Delfour finished the world cup season with a silver medal at the fourth world cup in Markkleeberg, Germany and has his eyes set on the podium rather than on the quota spot – for now.
“Obviously, we have to earn that quota, but first things first. It’s hard to not focus on the Olympic quota but in terms of performance, I rather focus on the actual race. It is important, but we have to make it through the semi-final and I’m focussed more on the final and then obviously getting on the podium,” Delfour said about the goals ahead.
Delfour – Photo Bence Vekassy
Racing at the world championships will start with the canoe slalom team events on Wednesday, 25 September 2019. The Olympic individual events – with Tokyo 2020 country quota spots on the line – start on Thursday.
The simple equation is that the first 18 countries in K1 events and first 11 countries in C1 events will qualify for Tokyo in La Seu. But only one boat can qualify from each country, so should for example all three Australian athletes finish inside the top 18 in any of the classes, Australia will earn only one place in that class.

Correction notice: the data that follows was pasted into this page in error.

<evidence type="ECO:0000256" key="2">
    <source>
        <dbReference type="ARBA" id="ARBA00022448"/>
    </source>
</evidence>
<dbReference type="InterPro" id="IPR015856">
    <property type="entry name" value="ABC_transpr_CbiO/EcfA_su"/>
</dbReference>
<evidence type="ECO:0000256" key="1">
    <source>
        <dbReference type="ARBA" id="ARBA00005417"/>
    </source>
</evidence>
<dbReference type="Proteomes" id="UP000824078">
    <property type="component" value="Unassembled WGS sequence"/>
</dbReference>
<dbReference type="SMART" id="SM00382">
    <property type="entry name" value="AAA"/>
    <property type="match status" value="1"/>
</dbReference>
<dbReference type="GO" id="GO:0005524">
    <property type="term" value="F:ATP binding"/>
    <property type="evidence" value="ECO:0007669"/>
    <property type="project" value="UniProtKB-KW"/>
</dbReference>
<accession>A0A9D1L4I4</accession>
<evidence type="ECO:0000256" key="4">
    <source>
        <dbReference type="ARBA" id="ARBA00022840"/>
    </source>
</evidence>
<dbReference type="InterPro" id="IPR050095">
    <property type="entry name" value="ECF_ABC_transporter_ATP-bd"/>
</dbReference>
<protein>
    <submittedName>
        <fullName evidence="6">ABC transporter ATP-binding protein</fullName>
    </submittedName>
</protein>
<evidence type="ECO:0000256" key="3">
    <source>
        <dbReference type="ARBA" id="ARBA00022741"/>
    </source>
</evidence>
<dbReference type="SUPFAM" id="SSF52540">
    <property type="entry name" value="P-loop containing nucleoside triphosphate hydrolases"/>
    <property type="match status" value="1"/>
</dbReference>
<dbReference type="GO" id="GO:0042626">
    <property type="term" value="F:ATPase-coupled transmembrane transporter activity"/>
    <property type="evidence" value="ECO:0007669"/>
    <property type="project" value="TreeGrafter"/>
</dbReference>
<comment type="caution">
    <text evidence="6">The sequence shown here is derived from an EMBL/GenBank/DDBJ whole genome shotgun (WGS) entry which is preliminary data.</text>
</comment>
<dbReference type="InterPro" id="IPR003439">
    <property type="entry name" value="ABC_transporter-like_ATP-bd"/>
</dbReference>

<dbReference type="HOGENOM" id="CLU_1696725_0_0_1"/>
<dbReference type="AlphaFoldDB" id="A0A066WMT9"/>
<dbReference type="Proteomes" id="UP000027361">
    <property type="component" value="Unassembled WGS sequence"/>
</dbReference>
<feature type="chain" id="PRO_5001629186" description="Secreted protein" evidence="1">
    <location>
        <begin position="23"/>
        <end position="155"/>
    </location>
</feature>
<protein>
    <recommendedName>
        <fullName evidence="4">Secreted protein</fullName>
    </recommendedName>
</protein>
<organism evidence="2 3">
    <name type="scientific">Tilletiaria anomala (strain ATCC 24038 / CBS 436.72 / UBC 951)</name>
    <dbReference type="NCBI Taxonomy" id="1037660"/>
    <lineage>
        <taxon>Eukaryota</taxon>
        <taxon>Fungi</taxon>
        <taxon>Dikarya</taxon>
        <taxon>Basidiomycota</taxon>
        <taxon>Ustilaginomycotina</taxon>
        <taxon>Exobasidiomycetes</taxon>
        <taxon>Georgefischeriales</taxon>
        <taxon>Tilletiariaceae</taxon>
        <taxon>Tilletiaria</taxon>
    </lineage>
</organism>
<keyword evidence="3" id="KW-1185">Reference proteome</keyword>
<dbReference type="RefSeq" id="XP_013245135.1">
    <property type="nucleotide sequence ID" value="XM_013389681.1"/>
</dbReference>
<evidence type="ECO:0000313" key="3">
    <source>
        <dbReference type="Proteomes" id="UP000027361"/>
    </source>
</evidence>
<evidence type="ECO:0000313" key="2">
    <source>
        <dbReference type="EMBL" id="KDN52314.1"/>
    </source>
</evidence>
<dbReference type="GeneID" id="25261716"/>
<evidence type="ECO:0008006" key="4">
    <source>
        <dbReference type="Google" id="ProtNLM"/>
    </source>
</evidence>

This means the boats that finish 19th and 20th will then qualify, and so on until 18 boats from 18 different countries are through to Tokyo.
The 2019 La Seu d’Urgell ICF Canoe World Championships Slalom and Wildwater also include the 2019 Wildwater World Championships with Australia represented with four paddlers (full story to follow).
Team Australia Canoe Slalom
Women’s K1 & C1
Jessica Fox (NSW)
Noemie Fox (NSW)
Rosalyn Lawrence (NSW)
Daniel Watkins (TAS)
Lucien Delfour (NSW)
Tim Anderson (NSW)
Daniel Watkins (TAS)
Ian Borrows (NSW)
Tristan Carter (VIC)
See athlete profiles here: https://paddle.org.au/canoe-slalom-athlete-profiles/
Team Australia Wildwater
Georgina Collin (WA)
Madison Wilson (VIC)